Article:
According to John Barth, one must sometimes go forward by going back, and see where one is by retracing one’s steps.
Going back and retracing one’s steps is something Hollywood studio execs seem to have enthusiastically embraced, as making remakes of remakes has become all the rage. So I thought, hey, why not writing blogposts about my own blogposts from yesteryear?
This is one such, about my very first post I wrote for the Werbeblogger back in January 2009, called Schreiben vs. Entspannen (writing vs. relaxing), when I became that blog’s new partner and editor after Patrick Breitenbach had left the building. Some passages were about topical issues but others—those about writing—were not.
As a copywriter, and a writer in general, I am a slave to a rigorous and authoritarian regime of micromanagement. Every single word and every single colon needs to be checked: “spontaneity” has no place in my professional life. Neither for copy nor for creative texts.
Now the obvious objection that comes to mind is that that leaves copy or creative texts far too “cerebral.” But no, on the contrary. Most work, and the hardest of all at that, goes into making the text sound fresh, crisp, unrehearsed, and natural. Not a contradictio in adjecto, mind, but the textual equivalent to the law of gravity: the attractive force of a text falls off inversely proportional to the strength of its formative spontaneity.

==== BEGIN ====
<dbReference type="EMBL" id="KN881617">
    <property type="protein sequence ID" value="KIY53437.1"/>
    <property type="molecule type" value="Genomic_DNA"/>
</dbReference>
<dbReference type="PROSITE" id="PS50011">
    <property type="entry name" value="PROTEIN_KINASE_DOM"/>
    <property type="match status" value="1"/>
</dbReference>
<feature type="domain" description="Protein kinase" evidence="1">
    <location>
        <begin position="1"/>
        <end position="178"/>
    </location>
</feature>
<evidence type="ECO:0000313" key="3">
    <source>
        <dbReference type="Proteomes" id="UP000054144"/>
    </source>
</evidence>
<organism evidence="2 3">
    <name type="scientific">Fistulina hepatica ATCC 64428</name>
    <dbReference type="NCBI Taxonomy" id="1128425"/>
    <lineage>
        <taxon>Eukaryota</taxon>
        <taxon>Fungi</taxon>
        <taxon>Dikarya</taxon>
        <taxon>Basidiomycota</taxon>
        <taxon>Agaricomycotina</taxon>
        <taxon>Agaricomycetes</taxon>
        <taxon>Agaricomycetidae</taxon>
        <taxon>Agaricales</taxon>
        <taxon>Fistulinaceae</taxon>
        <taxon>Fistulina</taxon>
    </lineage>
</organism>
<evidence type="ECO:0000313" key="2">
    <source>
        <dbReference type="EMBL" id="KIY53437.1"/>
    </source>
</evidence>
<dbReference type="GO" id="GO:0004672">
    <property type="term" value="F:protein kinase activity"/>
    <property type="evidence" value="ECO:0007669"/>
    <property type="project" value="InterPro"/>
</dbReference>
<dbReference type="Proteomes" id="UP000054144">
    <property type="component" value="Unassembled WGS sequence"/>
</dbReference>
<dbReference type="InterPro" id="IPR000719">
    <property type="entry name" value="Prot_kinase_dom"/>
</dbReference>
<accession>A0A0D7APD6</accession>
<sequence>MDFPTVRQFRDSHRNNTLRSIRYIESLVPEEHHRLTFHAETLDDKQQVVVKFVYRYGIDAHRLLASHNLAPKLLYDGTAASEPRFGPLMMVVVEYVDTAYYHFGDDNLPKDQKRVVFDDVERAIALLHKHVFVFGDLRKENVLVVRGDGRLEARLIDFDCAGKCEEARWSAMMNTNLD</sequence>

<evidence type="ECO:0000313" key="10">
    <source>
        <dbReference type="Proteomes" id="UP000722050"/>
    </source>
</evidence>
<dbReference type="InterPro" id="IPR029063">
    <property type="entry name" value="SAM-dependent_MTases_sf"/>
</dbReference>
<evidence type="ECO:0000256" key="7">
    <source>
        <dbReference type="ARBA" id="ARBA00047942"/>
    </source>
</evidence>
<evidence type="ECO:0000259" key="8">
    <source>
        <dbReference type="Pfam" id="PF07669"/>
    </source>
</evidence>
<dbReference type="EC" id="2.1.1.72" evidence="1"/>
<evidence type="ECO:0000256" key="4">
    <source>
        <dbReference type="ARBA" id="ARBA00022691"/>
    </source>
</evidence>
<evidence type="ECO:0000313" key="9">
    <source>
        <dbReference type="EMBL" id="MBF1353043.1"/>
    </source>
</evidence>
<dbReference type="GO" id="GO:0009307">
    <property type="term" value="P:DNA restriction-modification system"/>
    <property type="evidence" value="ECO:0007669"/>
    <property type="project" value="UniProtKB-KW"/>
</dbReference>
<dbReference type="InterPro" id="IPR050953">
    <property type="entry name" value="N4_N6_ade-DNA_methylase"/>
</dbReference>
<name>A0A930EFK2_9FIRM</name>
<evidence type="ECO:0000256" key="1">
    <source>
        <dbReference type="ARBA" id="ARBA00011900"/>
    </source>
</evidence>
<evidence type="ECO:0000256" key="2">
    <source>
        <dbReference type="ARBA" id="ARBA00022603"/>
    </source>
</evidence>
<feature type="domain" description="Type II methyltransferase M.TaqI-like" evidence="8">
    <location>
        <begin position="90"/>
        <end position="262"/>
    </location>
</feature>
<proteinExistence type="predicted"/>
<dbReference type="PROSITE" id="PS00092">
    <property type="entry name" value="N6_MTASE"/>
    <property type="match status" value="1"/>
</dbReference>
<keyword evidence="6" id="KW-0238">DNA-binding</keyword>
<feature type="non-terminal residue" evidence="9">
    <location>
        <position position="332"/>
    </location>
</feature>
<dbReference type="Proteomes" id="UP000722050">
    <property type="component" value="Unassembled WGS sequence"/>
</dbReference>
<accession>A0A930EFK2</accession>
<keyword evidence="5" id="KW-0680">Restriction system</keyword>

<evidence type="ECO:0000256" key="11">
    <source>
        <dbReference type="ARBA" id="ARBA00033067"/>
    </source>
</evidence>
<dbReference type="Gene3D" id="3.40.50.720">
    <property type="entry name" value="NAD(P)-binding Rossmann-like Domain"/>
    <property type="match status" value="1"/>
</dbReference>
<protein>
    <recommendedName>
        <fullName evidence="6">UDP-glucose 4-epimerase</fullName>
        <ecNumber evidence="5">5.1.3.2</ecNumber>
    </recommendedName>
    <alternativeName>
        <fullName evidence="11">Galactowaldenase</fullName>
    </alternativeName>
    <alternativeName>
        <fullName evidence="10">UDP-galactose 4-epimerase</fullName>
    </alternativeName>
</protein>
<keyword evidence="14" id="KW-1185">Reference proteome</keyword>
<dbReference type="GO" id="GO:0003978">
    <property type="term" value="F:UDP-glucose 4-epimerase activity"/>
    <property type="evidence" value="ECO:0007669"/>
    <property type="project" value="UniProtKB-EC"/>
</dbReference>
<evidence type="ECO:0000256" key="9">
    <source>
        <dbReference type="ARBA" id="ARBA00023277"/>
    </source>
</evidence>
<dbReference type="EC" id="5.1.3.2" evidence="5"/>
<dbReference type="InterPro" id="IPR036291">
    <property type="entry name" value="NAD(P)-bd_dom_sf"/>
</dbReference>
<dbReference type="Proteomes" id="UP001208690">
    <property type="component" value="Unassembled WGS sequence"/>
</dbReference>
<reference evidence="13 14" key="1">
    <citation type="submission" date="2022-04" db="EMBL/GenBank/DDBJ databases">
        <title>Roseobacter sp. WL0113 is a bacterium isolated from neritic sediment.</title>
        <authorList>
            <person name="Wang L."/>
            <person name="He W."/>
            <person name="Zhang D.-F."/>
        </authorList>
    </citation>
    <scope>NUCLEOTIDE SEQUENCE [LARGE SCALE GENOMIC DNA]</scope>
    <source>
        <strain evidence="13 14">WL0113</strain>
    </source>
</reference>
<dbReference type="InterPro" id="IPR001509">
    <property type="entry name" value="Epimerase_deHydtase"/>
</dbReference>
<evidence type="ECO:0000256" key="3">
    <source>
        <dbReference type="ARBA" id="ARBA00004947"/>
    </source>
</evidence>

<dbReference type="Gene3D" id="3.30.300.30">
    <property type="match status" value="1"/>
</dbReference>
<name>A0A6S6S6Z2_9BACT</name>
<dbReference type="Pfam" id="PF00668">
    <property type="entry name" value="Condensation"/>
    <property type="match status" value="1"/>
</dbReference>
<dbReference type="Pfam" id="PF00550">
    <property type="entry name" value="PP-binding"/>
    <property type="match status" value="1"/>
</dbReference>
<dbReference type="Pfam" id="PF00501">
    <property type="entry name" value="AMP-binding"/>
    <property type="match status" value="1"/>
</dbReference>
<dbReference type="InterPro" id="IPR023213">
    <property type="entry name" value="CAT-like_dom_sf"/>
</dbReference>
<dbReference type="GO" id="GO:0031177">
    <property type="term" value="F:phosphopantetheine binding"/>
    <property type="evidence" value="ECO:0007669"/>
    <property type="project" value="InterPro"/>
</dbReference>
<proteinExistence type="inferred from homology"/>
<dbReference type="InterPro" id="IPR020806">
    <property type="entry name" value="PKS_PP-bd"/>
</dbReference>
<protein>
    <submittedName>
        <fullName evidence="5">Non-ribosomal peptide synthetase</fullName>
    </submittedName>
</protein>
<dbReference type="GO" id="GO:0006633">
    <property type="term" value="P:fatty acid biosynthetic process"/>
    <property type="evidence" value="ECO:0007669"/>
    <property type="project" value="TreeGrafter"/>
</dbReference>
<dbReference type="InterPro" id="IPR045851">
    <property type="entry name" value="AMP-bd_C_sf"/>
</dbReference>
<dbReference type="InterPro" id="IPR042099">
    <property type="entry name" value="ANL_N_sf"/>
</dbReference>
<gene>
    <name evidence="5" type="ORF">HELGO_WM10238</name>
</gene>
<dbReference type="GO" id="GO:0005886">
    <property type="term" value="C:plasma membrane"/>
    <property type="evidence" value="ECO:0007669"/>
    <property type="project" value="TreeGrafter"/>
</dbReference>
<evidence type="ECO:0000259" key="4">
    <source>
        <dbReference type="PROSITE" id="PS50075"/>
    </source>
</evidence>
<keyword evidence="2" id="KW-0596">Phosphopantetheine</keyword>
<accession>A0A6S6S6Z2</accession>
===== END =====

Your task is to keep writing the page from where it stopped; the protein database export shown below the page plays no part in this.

“Hudson! Relax!” is an advice my best friends have given me rather often—they know me and my M.O. very well, and also my favorite movies. An advice I was willing to heed for blogging as blogs are a conversational medium, and it wouldn’t do much good to try and seal each and every leak in syntax or argument as airtight as possible in what’s supposed to be a friendly, conversational environment.
Quite obviously, I failed miserably here, and that is true for every blog I’ve ever written for. But why? Is it that I can’t refrain from micromanaging my words, as hard as I try, or is it because blogging isn’t a conversational medium after all?
In a recent discussion, commenter Tom juxtaposed the roles of trolls and sycophants in Social Media, and that’s kept me thinking ever since about the discursive power structures that blogging both engenders and picks up upon. Not sure if these deliberations have sufficiently evolved as yet to allow a follow-up post on this topic, but sooner or later they will.